Tuesday, 29 January 2019

new paper from our team: to Beer or not to Beer?

The in vitro antithrombotic properties of ale, lager, and stout beers


The in vitro antithrombotic properties of polar lipid microconstituents of three Irish beers (ale, larger, and stout) have been assessed against platelet-activating factor-induced platelet aggregation. Total lipid (TL) extracts were obtained using the Bligh and Dyer method and each beer was separated into the organic phase and hydromethanolic phase. The total polar lipid (TPL) and total neutral lipid (TNL) fractions of the organic phase and hydromethanolic phase of each beer were obtained using a counter-current distribution. The TL, TNL, and TPL extracts of each phase of each beer were measured for their capacity to inhibit platelet-activating factor-induced platelet aggregation. The low IC50 values obtained suggest that all three beers contain potent polar lipids that can inhibit platelet-activating factor-induced platelet aggregation. The fatty acid composition of the organic phase TPL extracts were measured using gas chromatography-mass spectrometry. The organic phase total polar lipid extracts were further fractionated using thin-layer chromatography (TLC) and the antithrombotic bioactivities of these TLC bands were measured. This data suggested that the TLC bands corresponding to phosphatidylcholine, phosphatidylethanolamine, sphingomyelin, and cardiolipin were the most active phospholipids in the total polar lipids of the organic phase. These promising results indicate that beer consumption may provide antithrombotic effects.

Friday, 25 January 2019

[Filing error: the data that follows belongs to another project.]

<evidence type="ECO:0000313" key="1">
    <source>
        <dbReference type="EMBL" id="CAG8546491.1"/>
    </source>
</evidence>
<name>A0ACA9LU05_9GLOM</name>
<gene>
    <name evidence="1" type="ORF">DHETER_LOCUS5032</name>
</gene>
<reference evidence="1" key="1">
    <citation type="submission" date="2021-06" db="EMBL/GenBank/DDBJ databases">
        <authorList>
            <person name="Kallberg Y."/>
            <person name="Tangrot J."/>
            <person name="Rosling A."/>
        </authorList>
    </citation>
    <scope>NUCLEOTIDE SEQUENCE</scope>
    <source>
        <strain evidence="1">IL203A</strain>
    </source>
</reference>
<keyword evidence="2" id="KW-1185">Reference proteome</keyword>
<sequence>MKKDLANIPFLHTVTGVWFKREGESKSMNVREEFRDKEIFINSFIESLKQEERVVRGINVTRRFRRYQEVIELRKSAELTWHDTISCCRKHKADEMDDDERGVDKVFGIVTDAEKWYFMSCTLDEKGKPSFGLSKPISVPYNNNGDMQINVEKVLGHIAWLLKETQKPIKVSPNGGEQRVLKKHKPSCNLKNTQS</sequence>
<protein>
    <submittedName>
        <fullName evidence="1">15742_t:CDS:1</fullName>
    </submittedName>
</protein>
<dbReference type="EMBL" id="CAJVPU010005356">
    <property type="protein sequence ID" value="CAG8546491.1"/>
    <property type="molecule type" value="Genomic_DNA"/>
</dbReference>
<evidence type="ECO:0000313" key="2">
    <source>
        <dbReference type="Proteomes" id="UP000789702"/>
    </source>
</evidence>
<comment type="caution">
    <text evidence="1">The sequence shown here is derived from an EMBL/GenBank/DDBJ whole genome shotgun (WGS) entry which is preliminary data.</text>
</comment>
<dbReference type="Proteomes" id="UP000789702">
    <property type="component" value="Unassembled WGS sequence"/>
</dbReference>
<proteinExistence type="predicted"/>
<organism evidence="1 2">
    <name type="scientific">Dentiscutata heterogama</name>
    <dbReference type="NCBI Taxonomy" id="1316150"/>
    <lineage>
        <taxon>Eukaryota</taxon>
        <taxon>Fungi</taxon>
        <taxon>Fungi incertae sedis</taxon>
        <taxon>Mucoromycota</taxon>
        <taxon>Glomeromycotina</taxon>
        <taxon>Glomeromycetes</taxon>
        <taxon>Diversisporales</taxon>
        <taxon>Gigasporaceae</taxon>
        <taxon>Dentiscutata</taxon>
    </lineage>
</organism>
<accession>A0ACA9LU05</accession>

new article from our team

graphical Abs



The effect of ovine milk fermentation on the antithrombotic properties of polar lipids



The effect of fermentation on the antithrombotic properties of polar lipids in ovine milk has been assessed through the production of yoghurts. The total lipids (TL), total neutral lipids (TNL), and total polar lipids (TPL) were extracted. 

The fatty acid profiles of all yoghurt polar lipids were analysed by GC-MS. The levels of MUFA increased in the fatty acids of the polar lipids, but there was a reduction in PUFA as milk was fermented to yoghurt. 

The bioactivity of each lipid extract was assessed against platelet-activating factor (PAF) induced platelet aggregation. All yoghurt polar lipids exhibited potent antithrombotic activities with IC50 values ranging from 45 to 77 µg. 

Shotgun metagenomics determined the species-level microbial composition and functional potential of the yoghurts. Yoghurts containing L. acidophilus seem to correlate with greater bioactivity. Several phospholipid biosynthetic genes have been identified in the most antithrombotic yoghurts. This study has demonstrated that fermentation enhances the antithrombotic properties of yoghurt polar lipids against PAF.


Thursday, 24 January 2019

Ancient Greek longevity

(the following article is written by Prof R Luduena @ Health Science Center, Univ. of Texas)

Obviously, many Greeks in the old days were very productive when they were very old.  For instance, Sophocles wrote Oedipus at Colonus when he was about 90 years old.  Of course, this is only anecdotal evidence.  He could have been very exceptional.  Unfortunately, we do not have longevity data or data about elderly people's mental and physical function from ancient Greece.

Or do we?  

It occurred to me that there were some unusual events in ancient Greece which indicate that people were used to the concept of people living very long and productive lives.  My lecture had about 4 examples:

1.  Sophocles.  When he was about 80, the Athenians elected him to be part of a committee of 10 or so to govern the city and perhaps revise the constitution during the Peloponnesian War, which Athens was losing at the time.  We do not elect octogenarians to positions of power in a crisis unless we figure that their age is not relevant.

2. Agesilaus, King of Sparta.  When he was 80, he was hired by a rebel pharaoh in Egypt to fight against the Persians.  When he arrived in Egypt, the Pharaoh changed his mind because Agesilaus limped, wore dirty clothes and was rude.  However, other candidates for Pharaoh competed to hire him.  Obviously, you don't fight to elect an 80-year-old general to lead you in a war where death by torture is the penalty for losing unless you don't think his age matters.  
Also, Spartan kings were expected to lead from the front, wielding their swords, not just strategize in a tent.